The number and size of baths requested has remained stable, according to the majority of architects in the survey. Following a similar trend in kitchens, adaptability and universal design requests were reported up for bathrooms. Demand for radiant heated floors was also strong.

Chart: Universal design trends. 

Also up in popularity were water-saving toilets, doorless showers and hand showers. On the decline were mostly upscale products such as infrared saunas, soaking tubs, steam showers and towel warming drawers or racks. "Some more upscale products like multihead showers and double sink vanities continued to show some popularity but consumer interest appears to be tapering off," according to the report.

Business trends down

When it comes to national building and business trends, the architects surveyed reported mostly declining trends.

"The AIA billings index for residential architects fell to 19.5 in the fourth quarter of 2008, down from 42.3 in the fourth quarter of 2007 and 60.9 in the fourth quarter of 2005 (the index scores are not seasonally adjusted, so it is difficult to compare fourth quarter scores with other quarters during the year). Since any score below 50 on this index implies that national billings are falling at architectural firms, a score below 20 points to a very significant downturn in business levels," Baker says.

The downturn is being felt all across the country, the report stated.

Chart: Business trends down in all regions. 

"Recently, business has fallen more sharply at firms in the West, which recorded a billings index of 13.9 in the fourth quarter. However, the scores for the other regions 18.5 in the Midwest, 20.8 in the South and 25.0 in the Northeast also point to a steep drop in business levels recently," according to the report.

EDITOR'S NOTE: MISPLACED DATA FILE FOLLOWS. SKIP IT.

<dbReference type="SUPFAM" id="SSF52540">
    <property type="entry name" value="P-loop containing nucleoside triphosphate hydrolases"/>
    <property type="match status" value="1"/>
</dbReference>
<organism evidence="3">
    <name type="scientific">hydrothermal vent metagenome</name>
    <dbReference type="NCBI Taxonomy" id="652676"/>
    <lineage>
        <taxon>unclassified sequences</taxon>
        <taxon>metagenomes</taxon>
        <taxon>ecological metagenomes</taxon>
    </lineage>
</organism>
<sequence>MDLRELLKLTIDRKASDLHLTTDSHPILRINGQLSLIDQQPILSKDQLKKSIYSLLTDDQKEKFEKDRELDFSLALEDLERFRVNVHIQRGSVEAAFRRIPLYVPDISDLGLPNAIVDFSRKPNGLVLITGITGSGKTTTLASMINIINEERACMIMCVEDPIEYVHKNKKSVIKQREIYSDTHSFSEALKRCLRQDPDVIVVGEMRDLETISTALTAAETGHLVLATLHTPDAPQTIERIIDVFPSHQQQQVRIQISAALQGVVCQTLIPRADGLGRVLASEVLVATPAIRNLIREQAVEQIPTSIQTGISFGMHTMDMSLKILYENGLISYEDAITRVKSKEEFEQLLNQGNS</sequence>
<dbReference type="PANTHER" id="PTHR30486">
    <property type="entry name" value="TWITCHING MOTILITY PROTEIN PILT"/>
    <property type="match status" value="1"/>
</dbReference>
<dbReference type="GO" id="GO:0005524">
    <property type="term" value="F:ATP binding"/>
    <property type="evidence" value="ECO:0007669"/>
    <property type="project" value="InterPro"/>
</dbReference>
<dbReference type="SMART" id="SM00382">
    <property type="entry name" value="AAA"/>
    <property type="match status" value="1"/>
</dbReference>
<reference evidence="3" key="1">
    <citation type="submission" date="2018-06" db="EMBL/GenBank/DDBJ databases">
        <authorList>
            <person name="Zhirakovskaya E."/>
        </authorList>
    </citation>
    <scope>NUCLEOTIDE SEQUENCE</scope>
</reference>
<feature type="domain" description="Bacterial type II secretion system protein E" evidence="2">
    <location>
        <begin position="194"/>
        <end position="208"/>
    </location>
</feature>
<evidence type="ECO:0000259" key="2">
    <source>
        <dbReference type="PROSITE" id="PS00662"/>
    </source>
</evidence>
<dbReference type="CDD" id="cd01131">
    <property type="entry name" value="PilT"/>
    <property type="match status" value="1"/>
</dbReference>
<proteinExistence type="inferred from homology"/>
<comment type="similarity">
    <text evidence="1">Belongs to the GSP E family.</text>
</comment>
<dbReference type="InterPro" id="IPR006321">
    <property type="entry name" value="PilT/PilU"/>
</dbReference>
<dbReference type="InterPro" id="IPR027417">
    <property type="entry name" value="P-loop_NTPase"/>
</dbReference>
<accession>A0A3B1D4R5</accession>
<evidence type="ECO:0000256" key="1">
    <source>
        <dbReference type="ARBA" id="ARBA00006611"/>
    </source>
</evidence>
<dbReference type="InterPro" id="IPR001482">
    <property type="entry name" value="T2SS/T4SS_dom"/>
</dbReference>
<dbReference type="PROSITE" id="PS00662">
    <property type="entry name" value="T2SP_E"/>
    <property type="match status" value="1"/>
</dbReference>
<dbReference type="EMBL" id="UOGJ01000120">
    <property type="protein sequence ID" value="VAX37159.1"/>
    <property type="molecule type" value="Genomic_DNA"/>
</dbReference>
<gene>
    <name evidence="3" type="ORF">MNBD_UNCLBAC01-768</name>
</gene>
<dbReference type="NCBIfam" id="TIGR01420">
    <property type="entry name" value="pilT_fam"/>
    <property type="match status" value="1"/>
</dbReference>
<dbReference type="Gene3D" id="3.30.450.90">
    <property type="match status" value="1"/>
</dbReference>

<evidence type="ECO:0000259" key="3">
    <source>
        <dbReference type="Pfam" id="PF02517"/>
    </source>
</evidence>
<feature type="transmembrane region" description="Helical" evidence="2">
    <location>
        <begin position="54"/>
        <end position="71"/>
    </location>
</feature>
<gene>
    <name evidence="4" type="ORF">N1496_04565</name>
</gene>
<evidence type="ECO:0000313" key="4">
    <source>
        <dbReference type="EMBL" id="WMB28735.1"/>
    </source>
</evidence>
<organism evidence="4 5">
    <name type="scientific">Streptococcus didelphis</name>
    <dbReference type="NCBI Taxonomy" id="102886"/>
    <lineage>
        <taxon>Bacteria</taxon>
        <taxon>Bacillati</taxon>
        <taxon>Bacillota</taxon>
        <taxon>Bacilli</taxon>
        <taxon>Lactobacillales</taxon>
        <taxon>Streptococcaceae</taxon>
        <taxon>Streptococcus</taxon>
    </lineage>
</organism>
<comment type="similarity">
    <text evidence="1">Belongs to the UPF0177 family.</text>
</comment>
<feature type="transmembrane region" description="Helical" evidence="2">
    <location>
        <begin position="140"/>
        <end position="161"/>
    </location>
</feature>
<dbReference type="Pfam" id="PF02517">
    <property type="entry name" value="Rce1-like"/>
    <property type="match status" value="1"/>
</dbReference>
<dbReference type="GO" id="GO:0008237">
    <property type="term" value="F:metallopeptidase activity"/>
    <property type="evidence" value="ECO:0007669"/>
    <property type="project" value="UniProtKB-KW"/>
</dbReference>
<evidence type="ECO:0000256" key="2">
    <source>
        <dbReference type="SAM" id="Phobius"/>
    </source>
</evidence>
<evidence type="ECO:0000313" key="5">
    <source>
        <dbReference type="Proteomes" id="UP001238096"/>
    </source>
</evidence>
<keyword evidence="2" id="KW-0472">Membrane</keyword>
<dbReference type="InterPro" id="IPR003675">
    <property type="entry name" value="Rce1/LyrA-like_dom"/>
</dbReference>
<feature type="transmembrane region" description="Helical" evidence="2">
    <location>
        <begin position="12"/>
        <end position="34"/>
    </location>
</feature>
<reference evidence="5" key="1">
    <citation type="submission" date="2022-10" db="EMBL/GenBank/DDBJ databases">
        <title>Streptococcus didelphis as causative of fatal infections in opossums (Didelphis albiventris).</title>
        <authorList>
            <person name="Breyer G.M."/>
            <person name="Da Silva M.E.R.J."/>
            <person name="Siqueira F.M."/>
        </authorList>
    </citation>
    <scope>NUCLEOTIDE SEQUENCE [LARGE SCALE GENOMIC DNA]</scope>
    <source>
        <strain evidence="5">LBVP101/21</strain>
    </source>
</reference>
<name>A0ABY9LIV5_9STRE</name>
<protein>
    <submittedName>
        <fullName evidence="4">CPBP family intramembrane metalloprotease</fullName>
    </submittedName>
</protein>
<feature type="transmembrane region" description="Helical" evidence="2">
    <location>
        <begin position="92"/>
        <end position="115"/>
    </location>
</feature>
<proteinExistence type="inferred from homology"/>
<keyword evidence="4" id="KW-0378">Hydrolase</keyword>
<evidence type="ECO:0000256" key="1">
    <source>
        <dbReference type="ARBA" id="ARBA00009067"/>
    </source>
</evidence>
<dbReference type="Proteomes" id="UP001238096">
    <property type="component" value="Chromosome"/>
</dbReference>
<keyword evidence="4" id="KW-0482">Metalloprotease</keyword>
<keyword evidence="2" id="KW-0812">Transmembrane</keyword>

Similarly, all major market sectors reported feeling the pinch, including custom and luxury homes, which resisted the market decline longest. However, the report suggests some faint signs of recovery in one segment.

"At present, the downturn in the entry-level market looks to have begun to stabilize, and the steepest declines are occurring in the second/vacation home sector as well as the trade-up market. The home improvement sectors are seeing the most modest downturns but until the broader economy and the housing market stabilize, it is unlikely that home improvements will see a turnaround," the report concluded.


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William Sampson

William Sampson is a lifelong woodworker, and he has been an advocate for small-scale entrepreneurs and lean manufacturing since the 1980s. He was the editor of Fine Woodworking magazine in the early 1990s and founded WoodshopBusiness magazine, which he eventually sold and merged with CabinetMaker magazine. He helped found the Cabinet Makers Association in 1998 and was its first executive director. Today, as editorial director of Woodworking Network and FDMC magazine he has more than 20 years experience covering the professional woodworking industry. His popular "In the Shop" tool reviews and videos appear monthly in FDMC.